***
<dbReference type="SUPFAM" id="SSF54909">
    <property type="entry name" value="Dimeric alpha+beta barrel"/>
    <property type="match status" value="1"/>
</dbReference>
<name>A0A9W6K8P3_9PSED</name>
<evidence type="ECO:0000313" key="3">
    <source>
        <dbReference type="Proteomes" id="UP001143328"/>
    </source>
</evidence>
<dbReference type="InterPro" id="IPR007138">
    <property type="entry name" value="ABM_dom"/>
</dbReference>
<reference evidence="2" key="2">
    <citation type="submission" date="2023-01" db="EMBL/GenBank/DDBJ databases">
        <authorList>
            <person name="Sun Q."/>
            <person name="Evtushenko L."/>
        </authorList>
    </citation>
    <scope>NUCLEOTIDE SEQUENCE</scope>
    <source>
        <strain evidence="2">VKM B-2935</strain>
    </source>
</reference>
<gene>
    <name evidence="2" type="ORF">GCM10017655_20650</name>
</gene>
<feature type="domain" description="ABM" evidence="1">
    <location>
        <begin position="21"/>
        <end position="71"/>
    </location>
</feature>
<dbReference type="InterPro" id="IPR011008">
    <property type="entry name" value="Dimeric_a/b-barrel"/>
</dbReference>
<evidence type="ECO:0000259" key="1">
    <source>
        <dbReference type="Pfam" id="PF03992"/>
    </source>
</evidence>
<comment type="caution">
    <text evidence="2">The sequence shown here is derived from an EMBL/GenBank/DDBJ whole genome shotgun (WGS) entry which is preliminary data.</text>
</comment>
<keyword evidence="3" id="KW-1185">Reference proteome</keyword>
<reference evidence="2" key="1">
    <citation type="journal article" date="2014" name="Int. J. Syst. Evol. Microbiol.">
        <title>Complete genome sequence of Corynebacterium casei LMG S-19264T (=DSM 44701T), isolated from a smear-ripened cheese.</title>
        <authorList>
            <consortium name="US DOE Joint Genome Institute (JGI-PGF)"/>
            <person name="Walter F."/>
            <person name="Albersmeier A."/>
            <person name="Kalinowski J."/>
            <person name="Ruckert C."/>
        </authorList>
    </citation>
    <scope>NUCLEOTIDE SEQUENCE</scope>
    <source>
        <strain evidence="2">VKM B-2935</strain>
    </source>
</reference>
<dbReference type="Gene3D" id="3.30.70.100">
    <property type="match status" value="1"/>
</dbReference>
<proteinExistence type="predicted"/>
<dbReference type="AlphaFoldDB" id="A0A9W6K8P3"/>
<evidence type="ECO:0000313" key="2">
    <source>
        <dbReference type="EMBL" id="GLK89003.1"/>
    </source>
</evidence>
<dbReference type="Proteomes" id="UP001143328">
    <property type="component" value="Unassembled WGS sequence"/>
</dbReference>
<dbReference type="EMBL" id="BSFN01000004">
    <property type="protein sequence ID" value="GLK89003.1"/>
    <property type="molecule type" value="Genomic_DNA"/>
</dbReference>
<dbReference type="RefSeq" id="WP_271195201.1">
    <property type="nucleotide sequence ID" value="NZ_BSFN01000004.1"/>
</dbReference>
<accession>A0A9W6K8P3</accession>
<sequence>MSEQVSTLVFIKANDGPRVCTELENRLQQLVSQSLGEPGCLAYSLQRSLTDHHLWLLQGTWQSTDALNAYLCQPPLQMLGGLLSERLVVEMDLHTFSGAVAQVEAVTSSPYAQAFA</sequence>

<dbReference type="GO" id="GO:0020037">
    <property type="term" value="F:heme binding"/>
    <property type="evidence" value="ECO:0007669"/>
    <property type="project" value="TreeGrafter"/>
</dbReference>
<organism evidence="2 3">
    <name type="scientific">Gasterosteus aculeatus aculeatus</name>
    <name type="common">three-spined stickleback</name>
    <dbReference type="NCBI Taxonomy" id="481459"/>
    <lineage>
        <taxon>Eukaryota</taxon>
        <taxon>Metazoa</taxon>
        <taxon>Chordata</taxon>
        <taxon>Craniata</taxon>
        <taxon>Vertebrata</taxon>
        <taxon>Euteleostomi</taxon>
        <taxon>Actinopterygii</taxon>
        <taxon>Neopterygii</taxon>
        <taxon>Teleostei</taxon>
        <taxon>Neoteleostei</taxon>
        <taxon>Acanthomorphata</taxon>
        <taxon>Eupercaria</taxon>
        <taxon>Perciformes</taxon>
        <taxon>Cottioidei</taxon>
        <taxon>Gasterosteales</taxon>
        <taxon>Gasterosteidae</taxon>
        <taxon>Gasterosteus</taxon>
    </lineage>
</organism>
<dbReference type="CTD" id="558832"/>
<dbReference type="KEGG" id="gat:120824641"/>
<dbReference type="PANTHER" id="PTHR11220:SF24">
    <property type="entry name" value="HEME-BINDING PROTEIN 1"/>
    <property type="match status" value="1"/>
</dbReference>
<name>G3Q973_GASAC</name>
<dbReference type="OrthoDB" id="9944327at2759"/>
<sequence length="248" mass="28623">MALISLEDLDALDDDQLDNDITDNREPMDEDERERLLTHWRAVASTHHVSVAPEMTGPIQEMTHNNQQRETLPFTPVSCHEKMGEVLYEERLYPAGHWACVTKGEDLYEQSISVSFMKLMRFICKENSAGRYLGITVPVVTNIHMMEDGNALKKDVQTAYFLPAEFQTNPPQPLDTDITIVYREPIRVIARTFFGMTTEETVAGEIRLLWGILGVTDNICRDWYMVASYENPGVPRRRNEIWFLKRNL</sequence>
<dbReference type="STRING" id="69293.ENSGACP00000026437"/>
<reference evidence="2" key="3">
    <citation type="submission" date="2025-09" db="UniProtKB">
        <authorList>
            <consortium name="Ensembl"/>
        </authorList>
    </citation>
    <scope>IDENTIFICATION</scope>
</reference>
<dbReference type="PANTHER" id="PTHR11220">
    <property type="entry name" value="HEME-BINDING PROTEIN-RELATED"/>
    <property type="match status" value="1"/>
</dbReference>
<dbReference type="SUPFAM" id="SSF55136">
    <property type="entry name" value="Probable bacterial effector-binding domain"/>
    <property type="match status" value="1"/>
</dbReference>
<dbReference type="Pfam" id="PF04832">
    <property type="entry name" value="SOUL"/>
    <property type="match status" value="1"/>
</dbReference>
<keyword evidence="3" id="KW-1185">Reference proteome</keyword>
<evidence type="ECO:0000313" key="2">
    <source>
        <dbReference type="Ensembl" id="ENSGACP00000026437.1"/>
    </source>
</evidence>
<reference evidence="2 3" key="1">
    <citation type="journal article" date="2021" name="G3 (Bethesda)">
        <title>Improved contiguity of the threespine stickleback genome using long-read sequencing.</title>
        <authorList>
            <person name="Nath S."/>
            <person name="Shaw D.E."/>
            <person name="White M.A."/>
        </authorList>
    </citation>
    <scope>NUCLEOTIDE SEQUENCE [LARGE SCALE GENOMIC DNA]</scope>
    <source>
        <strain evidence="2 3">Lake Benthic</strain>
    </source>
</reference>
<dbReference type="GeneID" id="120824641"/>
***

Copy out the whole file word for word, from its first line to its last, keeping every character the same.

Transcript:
<dbReference type="SUPFAM" id="SSF54909">
    <property type="entry name" value="Dimeric alpha+beta barrel"/>
    <property type="match status" value="1"/>
</dbReference>
<name>A0A9W6K8P3_9PSED</name>
<evidence type="ECO:0000313" key="3">
    <source>
        <dbReference type="Proteomes" id="UP001143328"/>
    </source>
</evidence>
<dbReference type="InterPro" id="IPR007138">
    <property type="entry name" value="ABM_dom"/>
</dbReference>
<reference evidence="2" key="2">
    <citation type="submission" date="2023-01" db="EMBL/GenBank/DDBJ databases">
        <authorList>
            <person name="Sun Q."/>
            <person name="Evtushenko L."/>
        </authorList>
    </citation>
    <scope>NUCLEOTIDE SEQUENCE</scope>
    <source>
        <strain evidence="2">VKM B-2935</strain>
    </source>
</reference>
<gene>
    <name evidence="2" type="ORF">GCM10017655_20650</name>
</gene>
<feature type="domain" description="ABM" evidence="1">
    <location>
        <begin position="21"/>
        <end position="71"/>
    </location>
</feature>
<dbReference type="InterPro" id="IPR011008">
    <property type="entry name" value="Dimeric_a/b-barrel"/>
</dbReference>
<evidence type="ECO:0000259" key="1">
    <source>
        <dbReference type="Pfam" id="PF03992"/>
    </source>
</evidence>
<comment type="caution">
    <text evidence="2">The sequence shown here is derived from an EMBL/GenBank/DDBJ whole genome shotgun (WGS) entry which is preliminary data.</text>
</comment>
<keyword evidence="3" id="KW-1185">Reference proteome</keyword>
<reference evidence="2" key="1">
    <citation type="journal article" date="2014" name="Int. J. Syst. Evol. Microbiol.">
        <title>Complete genome sequence of Corynebacterium casei LMG S-19264T (=DSM 44701T), isolated from a smear-ripened cheese.</title>
        <authorList>
            <consortium name="US DOE Joint Genome Institute (JGI-PGF)"/>
            <person name="Walter F."/>
            <person name="Albersmeier A."/>
            <person name="Kalinowski J."/>
            <person name="Ruckert C."/>
        </authorList>
    </citation>
    <scope>NUCLEOTIDE SEQUENCE</scope>
    <source>
        <strain evidence="2">VKM B-2935</strain>
    </source>
</reference>
<dbReference type="Gene3D" id="3.30.70.100">
    <property type="match status" value="1"/>
</dbReference>
<proteinExistence type="predicted"/>
<dbReference type="AlphaFoldDB" id="A0A9W6K8P3"/>
<evidence type="ECO:0000313" key="2">
    <source>
        <dbReference type="EMBL" id="GLK89003.1"/>
    </source>
</evidence>
<dbReference type="Proteomes" id="UP001143328">
    <property type="component" value="Unassembled WGS sequence"/>
</dbReference>
<dbReference type="EMBL" id="BSFN01000004">
    <property type="protein sequence ID" value="GLK89003.1"/>
    <property type="molecule type" value="Genomic_DNA"/>
</dbReference>
<dbReference type="RefSeq" id="WP_271195201.1">
    <property type="nucleotide sequence ID" value="NZ_BSFN01000004.1"/>
</dbReference>
<accession>A0A9W6K8P3</accession>
<sequence>MSEQVSTLVFIKANDGPRVCTELENRLQQLVSQSLGEPGCLAYSLQRSLTDHHLWLLQGTWQSTDALNAYLCQPPLQMLGGLLSERLVVEMDLHTFSGAVAQVEAVTSSPYAQAFA</sequence>

<dbReference type="GO" id="GO:0020037">
    <property type="term" value="F:heme binding"/>
    <property type="evidence" value="ECO:0007669"/>
    <property type="project" value="TreeGrafter"/>
</dbReference>
<organism evidence="2 3">
    <name type="scientific">Gasterosteus aculeatus aculeatus</name>
    <name type="common">three-spined stickleback</name>
    <dbReference type="NCBI Taxonomy" id="481459"/>
    <lineage>
        <taxon>Eukaryota</taxon>
        <taxon>Metazoa</taxon>
        <taxon>Chordata</taxon>
        <taxon>Craniata</taxon>
        <taxon>Vertebrata</taxon>
        <taxon>Euteleostomi</taxon>
        <taxon>Actinopterygii</taxon>
        <taxon>Neopterygii</taxon>
        <taxon>Teleostei</taxon>
        <taxon>Neoteleostei</taxon>
        <taxon>Acanthomorphata</taxon>
        <taxon>Eupercaria</taxon>
        <taxon>Perciformes</taxon>
        <taxon>Cottioidei</taxon>
        <taxon>Gasterosteales</taxon>
        <taxon>Gasterosteidae</taxon>
        <taxon>Gasterosteus</taxon>
    </lineage>
</organism>
<dbReference type="CTD" id="558832"/>
<dbReference type="KEGG" id="gat:120824641"/>
<dbReference type="PANTHER" id="PTHR11220:SF24">
    <property type="entry name" value="HEME-BINDING PROTEIN 1"/>
    <property type="match status" value="1"/>
</dbReference>
<name>G3Q973_GASAC</name>
<dbReference type="OrthoDB" id="9944327at2759"/>
<sequence length="248" mass="28623">MALISLEDLDALDDDQLDNDITDNREPMDEDERERLLTHWRAVASTHHVSVAPEMTGPIQEMTHNNQQRETLPFTPVSCHEKMGEVLYEERLYPAGHWACVTKGEDLYEQSISVSFMKLMRFICKENSAGRYLGITVPVVTNIHMMEDGNALKKDVQTAYFLPAEFQTNPPQPLDTDITIVYREPIRVIARTFFGMTTEETVAGEIRLLWGILGVTDNICRDWYMVASYENPGVPRRRNEIWFLKRNL</sequence>
<dbReference type="STRING" id="69293.ENSGACP00000026437"/>
<reference evidence="2" key="3">
    <citation type="submission" date="2025-09" db="UniProtKB">
        <authorList>
            <consortium name="Ensembl"/>
        </authorList>
    </citation>
    <scope>IDENTIFICATION</scope>
</reference>
<dbReference type="PANTHER" id="PTHR11220">
    <property type="entry name" value="HEME-BINDING PROTEIN-RELATED"/>
    <property type="match status" value="1"/>
</dbReference>
<dbReference type="SUPFAM" id="SSF55136">
    <property type="entry name" value="Probable bacterial effector-binding domain"/>
    <property type="match status" value="1"/>
</dbReference>
<dbReference type="Pfam" id="PF04832">
    <property type="entry name" value="SOUL"/>
    <property type="match status" value="1"/>
</dbReference>
<keyword evidence="3" id="KW-1185">Reference proteome</keyword>
<evidence type="ECO:0000313" key="2">
    <source>
        <dbReference type="Ensembl" id="ENSGACP00000026437.1"/>
    </source>
</evidence>
<reference evidence="2 3" key="1">
    <citation type="journal article" date="2021" name="G3 (Bethesda)">
        <title>Improved contiguity of the threespine stickleback genome using long-read sequencing.</title>
        <authorList>
            <person name="Nath S."/>
            <person name="Shaw D.E."/>
            <person name="White M.A."/>
        </authorList>
    </citation>
    <scope>NUCLEOTIDE SEQUENCE [LARGE SCALE GENOMIC DNA]</scope>
    <source>
        <strain evidence="2 3">Lake Benthic</strain>
    </source>
</reference>
<dbReference type="GeneID" id="120824641"/>